India: Bad marks, yet Ist division
Times of India
Swaminathan S Anklesaria Aiyar
4 November 2007
Even as Mukesh Ambani is reported (probably inaccurately) to have become the richest man in the world, the World Hunger Index of IFPRI has ranked India 94th out of 118 countries, just above Ethiopia and worse than any country in the subcontinent save Bangladesh. The contrast between rich and poor is stark. India's social record has long been bad. It ranks a lowly 126th in the Human Development Index of the UN. World Bank data show that India has among the highest rates of child malnutrition and maternal mortality in the world. Predictably, the left says that India's neo-liberal economic policies fatten the rich and neglect the hungry. But that is comically wrong. India fares very poorly in global indices of economic liberalisation, no less than of human development. It is not the case that India is world class in economic reforms but poor in social reform. Rather, India gets terrible scores on pretty well everything. Leftists claim that India's neo-liberal policies have lifted almost all controls. Really? How could our esteemed netas and babus extract bribes ad nauseum if there were no controls and permits? The Corruption Perception Index of Transparency International ranks India a lowly 72nd, below many African countries. A survey of the Centre for Media Studies shows that 80% of all Indians pay petty bribes totaling a whopping $4.8 billion for services they are entitled to. A quarter of the bribes are for admission into supposedly free schools and hospitals. So if the poor are deprived, blame not the Ambanis or Narayana Murthys but the neta-babu raj, which remains intact and venal as ever despite some limited liberalisation. Is bribery just a small wart on a healthy liberalised system? Hardly. India ranks only 104th in the Index of Economic Freedom, published annually by the Heritage Foundation and Wall Street Journal. In economic freedom, no less than in corruption or hunger, India ranks well behind several African countries. The Index of Economic Freedom rates India as mostly unfree. India ranks below the world average on six out of 10 criteria. It gets overall marks of 56%. Its marks are much worse in regard to corruption (29%). It gets only 30% marks for financial freedom — government banks still dominate 70% of banking, stringent licensing prevents new Indian and foreign players from entering this sector, and two-fifths of bank loans have to be given to sectors decreed by the government. India gets 40% marks for investment freedom — foreign investment is still restricted or banned in a number of sectors, capital controls limit rupee convertibility, and NRIs and foreigners face several restrictions on investing in India. The World Bank's annual series on Doing Business ranks countries on the ease of doing business. In the latest report, India ranks just 120th out of 180 countries. It is the worst in South Asia: better are Maldives (60th), Pakistan (76th), Bangladesh (107th) and even Maoist-hit Nepal (111st). China (83rd) is better than India but worse than Pakistan, highlighting the fact that red tape still inhibits some of the most fast-growing economies. Among the various doing business indicators, India is virtually at the bottom in enforcement of contracts (177th). This means, in effect, that contracts are pretty meaningless, the rule of law does not prevail, and property rights are insecure. Almost as bad is India's performance in demanding payment of multiple taxes (165th out of 180 countries). On the ease of hiring and firing workers, it ranks 85th, which is poor but actually much better than India's scores on some other criteria. It seems that businessmen can find ways round inflexible labour laws. India scores badly in ease of opening a business (111th) and even worse in closing a business (137th). India fares badly on several policy and governance indicators. Its fiscal deficit remains over 6% of GDP, which is a crisis level in most countries historically. Subsidies are still 14% of GDP, of which half are non-merit subsidies without redeeming social virtues. The quality of public services is pathetic. Legal delays make a mockery of justice. Legislatures and cabinets are full of criminals. And Maoist violence affects 157 of our 600 districts. Despite scoring so poorly on economic, social and governance indicators, India nevertheless boasts record 9% economic growth. It boasts some social successes too. Life expectancy has increased from 31 years at independence to 64 in 2005, a huge jump. NSSO surveys show that people saying they don't get enough to eat for part or all of the year have fallen from around 15% of the population in 1983 to 5.5% in rural and 1.9% in urban areas in 1994-94, and to just 2.6% in rural and 0.6% in urban areas in 2004-05. IFPRI may rank Indians as very hungry, but Indians themselves say that hunger has largely ended. Not all international indicators are as off-target as IFPRIs. Many seem accurate. This deepens the mystery of how India is succeeding despite horrible flaws in dozens of areas. It is like a student who gets poor marks in most papers, yet ends up with a first division.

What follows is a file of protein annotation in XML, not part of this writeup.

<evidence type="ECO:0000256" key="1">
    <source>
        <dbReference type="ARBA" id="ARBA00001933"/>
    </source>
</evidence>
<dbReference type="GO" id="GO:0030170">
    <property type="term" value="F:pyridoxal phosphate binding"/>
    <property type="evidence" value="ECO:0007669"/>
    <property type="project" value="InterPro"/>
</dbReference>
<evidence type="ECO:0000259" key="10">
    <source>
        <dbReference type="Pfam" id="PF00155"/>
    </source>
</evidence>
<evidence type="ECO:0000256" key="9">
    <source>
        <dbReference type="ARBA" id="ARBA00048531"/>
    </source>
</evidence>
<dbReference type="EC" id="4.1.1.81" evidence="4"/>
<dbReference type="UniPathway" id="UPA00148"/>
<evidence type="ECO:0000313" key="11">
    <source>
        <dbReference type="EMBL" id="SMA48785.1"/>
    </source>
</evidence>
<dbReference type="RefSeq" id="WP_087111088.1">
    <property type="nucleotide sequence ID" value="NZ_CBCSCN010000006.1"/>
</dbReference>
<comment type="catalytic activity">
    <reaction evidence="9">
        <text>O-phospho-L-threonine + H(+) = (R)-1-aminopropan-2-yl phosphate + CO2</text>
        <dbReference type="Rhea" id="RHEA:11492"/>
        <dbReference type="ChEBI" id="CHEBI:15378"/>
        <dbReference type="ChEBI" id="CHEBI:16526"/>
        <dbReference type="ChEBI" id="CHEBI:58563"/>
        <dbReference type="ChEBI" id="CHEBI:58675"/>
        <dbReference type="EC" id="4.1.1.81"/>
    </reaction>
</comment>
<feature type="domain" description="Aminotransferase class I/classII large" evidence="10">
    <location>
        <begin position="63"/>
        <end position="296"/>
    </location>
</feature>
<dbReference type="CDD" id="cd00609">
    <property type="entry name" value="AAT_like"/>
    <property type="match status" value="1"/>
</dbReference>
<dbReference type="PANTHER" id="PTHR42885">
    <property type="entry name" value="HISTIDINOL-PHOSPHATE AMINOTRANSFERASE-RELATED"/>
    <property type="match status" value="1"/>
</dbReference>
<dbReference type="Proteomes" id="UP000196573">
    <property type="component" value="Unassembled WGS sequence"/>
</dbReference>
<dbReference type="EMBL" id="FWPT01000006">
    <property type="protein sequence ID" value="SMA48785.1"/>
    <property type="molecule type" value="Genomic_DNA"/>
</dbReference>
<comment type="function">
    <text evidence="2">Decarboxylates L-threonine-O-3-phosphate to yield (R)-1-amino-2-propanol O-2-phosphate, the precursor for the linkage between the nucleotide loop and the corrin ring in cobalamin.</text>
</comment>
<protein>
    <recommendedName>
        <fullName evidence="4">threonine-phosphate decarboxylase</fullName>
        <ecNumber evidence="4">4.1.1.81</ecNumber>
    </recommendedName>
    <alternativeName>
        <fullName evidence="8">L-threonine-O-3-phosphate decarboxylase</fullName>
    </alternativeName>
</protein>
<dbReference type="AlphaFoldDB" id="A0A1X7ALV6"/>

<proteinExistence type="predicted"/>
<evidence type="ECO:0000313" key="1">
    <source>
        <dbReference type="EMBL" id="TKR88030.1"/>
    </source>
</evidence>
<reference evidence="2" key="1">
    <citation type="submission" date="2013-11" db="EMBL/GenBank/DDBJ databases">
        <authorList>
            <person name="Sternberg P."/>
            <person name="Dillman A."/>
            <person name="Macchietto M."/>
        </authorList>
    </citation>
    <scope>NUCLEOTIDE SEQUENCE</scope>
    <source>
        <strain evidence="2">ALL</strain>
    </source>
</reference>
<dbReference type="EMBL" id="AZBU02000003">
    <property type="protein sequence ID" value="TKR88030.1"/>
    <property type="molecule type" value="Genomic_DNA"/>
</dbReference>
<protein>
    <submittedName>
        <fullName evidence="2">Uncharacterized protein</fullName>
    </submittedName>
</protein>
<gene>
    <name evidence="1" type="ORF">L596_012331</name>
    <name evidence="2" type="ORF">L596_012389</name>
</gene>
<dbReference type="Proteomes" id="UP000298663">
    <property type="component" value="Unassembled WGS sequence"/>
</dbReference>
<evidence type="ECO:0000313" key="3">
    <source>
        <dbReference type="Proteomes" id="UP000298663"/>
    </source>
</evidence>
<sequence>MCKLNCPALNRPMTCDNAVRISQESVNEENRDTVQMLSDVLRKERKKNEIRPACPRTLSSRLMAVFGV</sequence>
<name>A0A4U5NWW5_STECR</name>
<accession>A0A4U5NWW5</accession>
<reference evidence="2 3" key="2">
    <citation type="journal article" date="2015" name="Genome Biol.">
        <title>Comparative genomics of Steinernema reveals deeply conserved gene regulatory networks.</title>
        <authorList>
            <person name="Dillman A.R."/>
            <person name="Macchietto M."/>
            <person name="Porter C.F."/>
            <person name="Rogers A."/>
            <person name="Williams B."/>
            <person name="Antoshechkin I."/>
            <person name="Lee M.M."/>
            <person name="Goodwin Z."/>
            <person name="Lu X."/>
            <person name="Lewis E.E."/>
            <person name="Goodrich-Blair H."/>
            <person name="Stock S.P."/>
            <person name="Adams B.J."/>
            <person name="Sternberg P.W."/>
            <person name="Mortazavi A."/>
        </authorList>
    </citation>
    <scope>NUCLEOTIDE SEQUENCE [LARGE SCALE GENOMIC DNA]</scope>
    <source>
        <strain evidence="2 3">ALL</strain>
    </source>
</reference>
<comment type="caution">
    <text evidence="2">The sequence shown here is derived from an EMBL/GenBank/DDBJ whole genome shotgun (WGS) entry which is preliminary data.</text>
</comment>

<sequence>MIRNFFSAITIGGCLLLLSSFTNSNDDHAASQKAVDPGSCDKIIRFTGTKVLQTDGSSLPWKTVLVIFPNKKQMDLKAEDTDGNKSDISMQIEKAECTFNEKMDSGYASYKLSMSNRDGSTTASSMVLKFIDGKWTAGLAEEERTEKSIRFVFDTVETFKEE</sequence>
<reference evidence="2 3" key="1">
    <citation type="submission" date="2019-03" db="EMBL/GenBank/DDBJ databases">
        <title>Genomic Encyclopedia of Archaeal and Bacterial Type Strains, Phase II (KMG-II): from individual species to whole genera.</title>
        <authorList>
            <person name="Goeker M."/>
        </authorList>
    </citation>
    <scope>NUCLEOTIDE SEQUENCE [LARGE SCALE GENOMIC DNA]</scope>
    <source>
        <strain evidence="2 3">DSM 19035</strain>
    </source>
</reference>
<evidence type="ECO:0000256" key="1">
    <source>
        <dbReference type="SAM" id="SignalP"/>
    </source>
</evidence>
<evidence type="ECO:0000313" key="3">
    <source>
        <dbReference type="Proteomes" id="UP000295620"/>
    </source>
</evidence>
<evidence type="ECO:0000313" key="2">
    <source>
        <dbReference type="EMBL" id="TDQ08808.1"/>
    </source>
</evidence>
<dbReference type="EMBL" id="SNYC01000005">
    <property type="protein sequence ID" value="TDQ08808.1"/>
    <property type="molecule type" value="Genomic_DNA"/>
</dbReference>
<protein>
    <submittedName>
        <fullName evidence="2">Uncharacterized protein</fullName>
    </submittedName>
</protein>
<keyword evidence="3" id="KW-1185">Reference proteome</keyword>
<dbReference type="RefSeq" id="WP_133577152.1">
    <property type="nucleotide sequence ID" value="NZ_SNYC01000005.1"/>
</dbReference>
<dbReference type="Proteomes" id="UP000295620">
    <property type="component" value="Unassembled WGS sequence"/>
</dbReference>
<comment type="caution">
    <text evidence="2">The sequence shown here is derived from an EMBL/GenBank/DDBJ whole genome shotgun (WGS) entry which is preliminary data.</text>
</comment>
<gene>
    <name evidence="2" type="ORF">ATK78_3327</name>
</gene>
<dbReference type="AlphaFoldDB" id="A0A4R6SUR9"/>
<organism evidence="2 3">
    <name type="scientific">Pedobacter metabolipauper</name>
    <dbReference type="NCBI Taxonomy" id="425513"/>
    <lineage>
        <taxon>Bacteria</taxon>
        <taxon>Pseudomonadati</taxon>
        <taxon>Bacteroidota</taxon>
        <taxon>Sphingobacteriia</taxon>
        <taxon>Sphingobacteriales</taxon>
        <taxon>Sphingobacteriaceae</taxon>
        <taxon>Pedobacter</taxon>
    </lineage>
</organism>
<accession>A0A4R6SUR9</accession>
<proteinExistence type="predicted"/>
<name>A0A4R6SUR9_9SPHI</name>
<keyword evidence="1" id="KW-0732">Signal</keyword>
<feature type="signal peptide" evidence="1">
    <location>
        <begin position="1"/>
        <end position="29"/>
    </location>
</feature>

This article was published in the Times of India on 04 November 2007. Please read the original article here.
Tuesday, November 13, 2007
India: Bad marks, yet Ist division